Spinoza’s Geometric Ontology

Geometric ontology is an ontology used by Baruch Spinoza  (later Benedict de Spinoza), one of the Great Philosophers, to establish and elaborate elements of the Ethics, his principal work.

The Ethics is divided into five parts. Each part begins with a set of definitions and axioms. They are followed by series of propositions and their related demonstrations. Each demonstration relies on previously introduced definitions and axioms and previously demonstrated propositions.

By using Geometric ontology Spinoza demonstrated his philosophy regarding the truth about God, nature and ourselves. The crucial message of the Spinoza’s Ethics is that our well-being is not in passions and transitory goods, nor in the religion, but rather in the life of reason.

Steven Nadler, Professor of Philosophy from the University of Wisconsin-Madison, is the author of  book Spinoza’s Ethics: An Introduction. This book is a great philosophical commentary about Spinoza’s Ethics. While reading the The Geometric Method chapter, I came up with an idea to present a short overview of Spinoza’s Geometric ontology.

The concepts of Spinoza’s Geometric ontology are:

  • Definition
  • Axiom
  • Proposition
  • Demonstration
  • Corollary
  • Scholia

GeometricOntology

Definition
A definition of a thing is such that “when it is considered alone without any others conjoined, all the thing’s properties can be deduced from it”. Definitions must be simple and basic, relative to the rest of the system. Understanding a definition must not require understanding of any other element of the system.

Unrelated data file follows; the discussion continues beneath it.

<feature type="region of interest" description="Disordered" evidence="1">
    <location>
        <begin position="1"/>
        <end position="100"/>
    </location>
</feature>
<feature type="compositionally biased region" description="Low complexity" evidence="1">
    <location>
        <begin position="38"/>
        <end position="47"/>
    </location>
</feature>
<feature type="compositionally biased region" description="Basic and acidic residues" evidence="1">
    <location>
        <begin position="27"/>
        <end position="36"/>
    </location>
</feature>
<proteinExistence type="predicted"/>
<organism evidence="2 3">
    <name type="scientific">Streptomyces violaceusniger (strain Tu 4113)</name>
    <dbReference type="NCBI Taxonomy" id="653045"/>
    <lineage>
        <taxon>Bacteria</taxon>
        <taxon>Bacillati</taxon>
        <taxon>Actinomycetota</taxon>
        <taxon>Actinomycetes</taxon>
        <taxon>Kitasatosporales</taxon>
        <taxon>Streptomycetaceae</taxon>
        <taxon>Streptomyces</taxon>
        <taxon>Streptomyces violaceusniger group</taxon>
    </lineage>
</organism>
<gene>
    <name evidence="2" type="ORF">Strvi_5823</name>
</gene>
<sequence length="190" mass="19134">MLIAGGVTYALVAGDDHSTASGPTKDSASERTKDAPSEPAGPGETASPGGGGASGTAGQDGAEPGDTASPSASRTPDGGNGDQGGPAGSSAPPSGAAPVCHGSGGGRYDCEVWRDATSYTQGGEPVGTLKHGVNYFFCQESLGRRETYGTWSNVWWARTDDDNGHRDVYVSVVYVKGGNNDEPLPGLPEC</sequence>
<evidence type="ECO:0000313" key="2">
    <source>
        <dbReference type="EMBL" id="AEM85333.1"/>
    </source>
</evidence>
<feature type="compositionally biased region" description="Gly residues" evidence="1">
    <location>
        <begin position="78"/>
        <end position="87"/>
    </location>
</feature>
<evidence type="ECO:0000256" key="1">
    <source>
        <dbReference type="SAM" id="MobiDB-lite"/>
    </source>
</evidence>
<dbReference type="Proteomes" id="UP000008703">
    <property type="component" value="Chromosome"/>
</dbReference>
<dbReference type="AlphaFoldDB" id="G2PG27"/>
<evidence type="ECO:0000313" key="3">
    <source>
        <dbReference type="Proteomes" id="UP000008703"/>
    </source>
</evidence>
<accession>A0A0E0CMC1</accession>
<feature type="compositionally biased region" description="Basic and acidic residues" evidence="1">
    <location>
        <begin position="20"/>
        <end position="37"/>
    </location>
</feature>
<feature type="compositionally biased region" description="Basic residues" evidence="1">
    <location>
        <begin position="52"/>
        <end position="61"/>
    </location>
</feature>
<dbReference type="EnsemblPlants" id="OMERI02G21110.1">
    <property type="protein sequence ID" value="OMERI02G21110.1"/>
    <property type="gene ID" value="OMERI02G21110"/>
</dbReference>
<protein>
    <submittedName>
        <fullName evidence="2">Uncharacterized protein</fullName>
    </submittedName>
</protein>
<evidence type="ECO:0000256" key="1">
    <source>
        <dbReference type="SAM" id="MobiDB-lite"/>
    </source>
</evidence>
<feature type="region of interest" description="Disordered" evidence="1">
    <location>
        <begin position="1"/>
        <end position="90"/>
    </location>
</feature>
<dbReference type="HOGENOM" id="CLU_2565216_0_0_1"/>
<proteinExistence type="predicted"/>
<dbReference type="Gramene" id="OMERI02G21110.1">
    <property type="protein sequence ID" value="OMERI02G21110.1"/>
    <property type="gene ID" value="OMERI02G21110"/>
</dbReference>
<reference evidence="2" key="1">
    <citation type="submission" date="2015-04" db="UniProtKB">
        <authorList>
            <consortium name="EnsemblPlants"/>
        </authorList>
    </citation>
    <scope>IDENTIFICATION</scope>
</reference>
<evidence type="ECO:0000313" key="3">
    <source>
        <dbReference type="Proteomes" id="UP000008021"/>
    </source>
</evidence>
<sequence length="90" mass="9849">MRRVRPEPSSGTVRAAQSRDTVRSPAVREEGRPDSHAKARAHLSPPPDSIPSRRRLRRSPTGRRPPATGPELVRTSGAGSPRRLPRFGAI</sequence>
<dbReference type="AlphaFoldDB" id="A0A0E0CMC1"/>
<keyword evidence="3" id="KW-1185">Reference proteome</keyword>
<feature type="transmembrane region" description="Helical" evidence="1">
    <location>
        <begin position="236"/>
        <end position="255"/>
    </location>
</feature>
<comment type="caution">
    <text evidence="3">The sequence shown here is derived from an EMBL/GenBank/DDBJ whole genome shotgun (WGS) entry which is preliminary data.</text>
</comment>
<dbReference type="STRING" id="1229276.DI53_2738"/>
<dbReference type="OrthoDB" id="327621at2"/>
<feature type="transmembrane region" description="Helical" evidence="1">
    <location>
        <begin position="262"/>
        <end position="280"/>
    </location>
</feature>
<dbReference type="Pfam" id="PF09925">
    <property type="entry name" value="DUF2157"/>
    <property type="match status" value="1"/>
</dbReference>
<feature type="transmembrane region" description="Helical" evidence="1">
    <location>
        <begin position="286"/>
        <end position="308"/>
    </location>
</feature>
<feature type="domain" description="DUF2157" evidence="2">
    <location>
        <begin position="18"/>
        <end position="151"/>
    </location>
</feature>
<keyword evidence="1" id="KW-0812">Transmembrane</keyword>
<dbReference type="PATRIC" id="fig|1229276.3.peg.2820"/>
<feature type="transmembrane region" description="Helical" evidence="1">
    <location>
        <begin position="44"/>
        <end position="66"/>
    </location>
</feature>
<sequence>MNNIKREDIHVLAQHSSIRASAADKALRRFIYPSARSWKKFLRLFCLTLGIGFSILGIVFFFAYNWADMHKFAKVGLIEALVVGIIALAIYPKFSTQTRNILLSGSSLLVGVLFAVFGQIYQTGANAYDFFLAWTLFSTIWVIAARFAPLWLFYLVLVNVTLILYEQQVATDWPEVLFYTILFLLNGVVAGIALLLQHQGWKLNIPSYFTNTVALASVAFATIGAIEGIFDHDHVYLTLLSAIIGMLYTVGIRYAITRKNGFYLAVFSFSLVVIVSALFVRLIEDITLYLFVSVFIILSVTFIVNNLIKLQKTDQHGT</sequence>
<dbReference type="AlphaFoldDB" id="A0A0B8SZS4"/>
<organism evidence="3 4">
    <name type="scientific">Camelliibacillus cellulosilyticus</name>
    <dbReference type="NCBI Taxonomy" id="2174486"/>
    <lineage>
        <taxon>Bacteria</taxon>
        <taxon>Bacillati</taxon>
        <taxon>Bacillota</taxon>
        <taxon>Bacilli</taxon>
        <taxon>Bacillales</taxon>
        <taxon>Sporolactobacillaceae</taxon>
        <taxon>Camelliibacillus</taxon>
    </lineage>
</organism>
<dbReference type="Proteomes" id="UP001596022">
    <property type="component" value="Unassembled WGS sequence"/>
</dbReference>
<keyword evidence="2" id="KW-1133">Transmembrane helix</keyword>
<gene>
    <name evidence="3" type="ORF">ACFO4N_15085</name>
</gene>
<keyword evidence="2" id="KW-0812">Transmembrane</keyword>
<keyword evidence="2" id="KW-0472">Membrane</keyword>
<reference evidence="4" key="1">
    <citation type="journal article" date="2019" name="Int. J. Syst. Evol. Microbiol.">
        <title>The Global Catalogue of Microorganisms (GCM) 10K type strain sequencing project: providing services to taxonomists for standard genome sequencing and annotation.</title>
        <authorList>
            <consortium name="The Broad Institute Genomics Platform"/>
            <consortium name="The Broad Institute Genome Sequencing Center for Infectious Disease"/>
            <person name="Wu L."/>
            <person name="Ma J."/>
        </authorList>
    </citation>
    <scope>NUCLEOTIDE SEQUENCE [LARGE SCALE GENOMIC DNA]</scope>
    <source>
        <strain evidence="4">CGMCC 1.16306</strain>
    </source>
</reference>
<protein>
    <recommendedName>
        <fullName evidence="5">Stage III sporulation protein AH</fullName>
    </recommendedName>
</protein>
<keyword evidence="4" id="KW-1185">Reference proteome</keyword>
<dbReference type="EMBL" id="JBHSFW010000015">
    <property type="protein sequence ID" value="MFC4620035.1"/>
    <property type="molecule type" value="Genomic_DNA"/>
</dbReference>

Axiom
Axioms are general principles about things.  Axioms sometimes require definitions. While a definition may or may not be true, an axiom must be true. Spinoza believes that the truth of an axiom should be self-evident.

Proposition
A proposition is a theorem about a basic claim. Propositions are core elements of the Spinoza’s Ethics philosophical conclusions about God, Nature and the human being.

Demonstration
Spinoza uses demonstrations to establish truth for each proposition. When a proposition is demonstrated it is used as a premise in the demonstrations of the subsequent propositions. Some propositions are also followed by corollaries and scholias.

Corollary
A corollary is a theorem related to a proposition. Each corollary has a respective demonstration.

Scholia
A scholia is an informal discussion in which Spinoza explains particular themes.

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